Father Terrence Lee, a beloved former canon here at St. John’s, tells the story of the first time his grandfather set foot in the Episcopal church.  It was in the South, during the height of segregation.  When Fr. Terrence’s grandfather entered the church, he was surprised to find that there were both black and white members of the congregation present.  When it was time to go down and take communion, he and his wife went down and knelt at the altar; on either side of them were two white men.  When the common cup of wine came their way, the man next to Terrence’s grandfather drank, and then Terrence’s grandfather drank from the cup, and then his grandmother, and then the white man next to them drank, without hesitation or pause, and then on down the line.  That was day Terrence’s grandfather became an Episcopalian.  He was shocked he had been allowed to drink from the same cup as these white men.  At the altar rail, he had not been treated differently because of his skin.  In the midst of a culture of separation, of distrust and of hate, he found at Communion, a different reality of unity, trust, and love. That is what communion is about.  That is what abiding is about. We cannot abide in Christ unless we also abide with each other.  This is sort of a radical concept; as branches we cannot be rugged individuals trying to go it alone.  Who ever heard of a vine with only one branch?  If such a thing exists it certainly isn’t healthy.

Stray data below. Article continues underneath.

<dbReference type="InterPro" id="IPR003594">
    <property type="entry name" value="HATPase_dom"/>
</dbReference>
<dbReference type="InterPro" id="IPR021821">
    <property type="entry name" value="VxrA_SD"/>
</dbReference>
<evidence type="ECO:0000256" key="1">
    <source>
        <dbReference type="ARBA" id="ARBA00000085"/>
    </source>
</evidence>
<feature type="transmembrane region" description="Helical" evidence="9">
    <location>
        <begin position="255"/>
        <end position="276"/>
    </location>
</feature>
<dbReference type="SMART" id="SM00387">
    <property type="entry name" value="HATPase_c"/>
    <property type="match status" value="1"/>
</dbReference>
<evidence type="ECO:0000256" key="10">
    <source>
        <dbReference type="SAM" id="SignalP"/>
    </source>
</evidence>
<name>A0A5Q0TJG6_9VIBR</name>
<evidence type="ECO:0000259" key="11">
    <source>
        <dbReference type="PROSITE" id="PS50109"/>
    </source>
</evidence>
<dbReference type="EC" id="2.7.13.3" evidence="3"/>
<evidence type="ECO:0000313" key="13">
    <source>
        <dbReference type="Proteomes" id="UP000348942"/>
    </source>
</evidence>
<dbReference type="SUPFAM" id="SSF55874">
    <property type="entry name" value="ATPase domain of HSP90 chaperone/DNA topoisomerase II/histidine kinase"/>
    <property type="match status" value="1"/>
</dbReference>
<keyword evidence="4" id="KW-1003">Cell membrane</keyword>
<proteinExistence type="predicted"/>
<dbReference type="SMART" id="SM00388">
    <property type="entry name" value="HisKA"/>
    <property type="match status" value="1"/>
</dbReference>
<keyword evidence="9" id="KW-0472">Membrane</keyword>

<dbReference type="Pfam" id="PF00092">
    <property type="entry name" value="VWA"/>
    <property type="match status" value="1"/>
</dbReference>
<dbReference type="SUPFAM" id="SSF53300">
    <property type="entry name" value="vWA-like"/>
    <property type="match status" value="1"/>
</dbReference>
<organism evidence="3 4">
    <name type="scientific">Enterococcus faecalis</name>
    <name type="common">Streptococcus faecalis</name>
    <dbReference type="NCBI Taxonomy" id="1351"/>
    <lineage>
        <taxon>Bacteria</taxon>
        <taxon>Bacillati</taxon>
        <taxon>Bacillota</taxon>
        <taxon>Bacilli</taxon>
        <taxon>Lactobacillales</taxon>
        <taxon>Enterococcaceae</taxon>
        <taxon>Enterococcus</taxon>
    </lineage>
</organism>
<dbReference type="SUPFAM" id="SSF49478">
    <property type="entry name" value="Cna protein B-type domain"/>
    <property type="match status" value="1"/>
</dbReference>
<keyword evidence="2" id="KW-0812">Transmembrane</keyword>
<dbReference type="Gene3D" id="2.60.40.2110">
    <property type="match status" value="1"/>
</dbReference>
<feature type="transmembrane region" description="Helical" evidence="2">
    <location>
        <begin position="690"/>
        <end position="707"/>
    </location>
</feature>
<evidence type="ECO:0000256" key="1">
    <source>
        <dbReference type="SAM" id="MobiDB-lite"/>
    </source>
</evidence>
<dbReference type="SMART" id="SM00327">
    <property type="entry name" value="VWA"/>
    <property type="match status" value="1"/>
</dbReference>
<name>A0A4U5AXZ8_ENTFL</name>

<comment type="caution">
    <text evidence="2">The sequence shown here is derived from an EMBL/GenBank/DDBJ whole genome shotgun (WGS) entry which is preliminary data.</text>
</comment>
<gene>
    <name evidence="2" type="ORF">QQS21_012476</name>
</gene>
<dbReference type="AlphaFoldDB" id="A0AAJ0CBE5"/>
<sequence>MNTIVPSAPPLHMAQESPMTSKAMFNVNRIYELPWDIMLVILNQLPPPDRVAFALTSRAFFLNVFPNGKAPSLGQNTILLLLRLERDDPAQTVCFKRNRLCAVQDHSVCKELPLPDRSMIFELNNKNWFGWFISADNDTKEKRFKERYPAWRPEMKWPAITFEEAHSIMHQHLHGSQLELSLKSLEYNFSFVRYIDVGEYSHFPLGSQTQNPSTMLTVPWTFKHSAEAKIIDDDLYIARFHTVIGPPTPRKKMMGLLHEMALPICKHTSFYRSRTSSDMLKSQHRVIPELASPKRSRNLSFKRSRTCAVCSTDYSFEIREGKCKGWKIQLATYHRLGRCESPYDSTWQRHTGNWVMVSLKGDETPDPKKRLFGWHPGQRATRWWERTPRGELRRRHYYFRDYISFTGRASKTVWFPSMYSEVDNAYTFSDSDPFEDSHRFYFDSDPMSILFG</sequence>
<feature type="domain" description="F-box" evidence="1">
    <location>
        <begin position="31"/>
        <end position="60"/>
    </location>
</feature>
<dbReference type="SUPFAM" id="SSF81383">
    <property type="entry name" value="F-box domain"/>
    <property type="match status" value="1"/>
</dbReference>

Coming back to our Gospel passage, when Jesus says that those who abide in him will bear fruit, we see from the context of the passage that one of the things he specifically has in mind is love for one another.  Just a couple verses later, in verse 12, he says, “this is my commandment: that you love one another”.  And throughout Jesus’ farewell address in John 13, 14, and 15, He says it over and over, “Love one another.”  This is echoed in our epistle reading from 1 Peter, “Finally, all of you, have unity of spirit, sympathy, love for one another, a tender heart, and a humble mind.”  When we abide in Christ, this will invariably be the fruit, that we will also abide in love with each other.

We must not forget in all of this, that today is the sixth Sunday of Easter.  The events described in our Gospel reading occur before the Resurrection, but they were written down afterward, and because we are a Resurrection people, we come to this reading with our Resurrection goggles on.  If you leave out the Resurrection, our text is a rather confusing and disappointing one: Christ tells his disciples to abide in him and that he will abide in them, and then he goes off and dies, and his disciples abandon and deny him in the process.  The end.  But, fortunately for the disciples and for us, the story does not end there.  Christ came back to life, and this One event changes everything, it marks the everything that we do and say and read and listen to.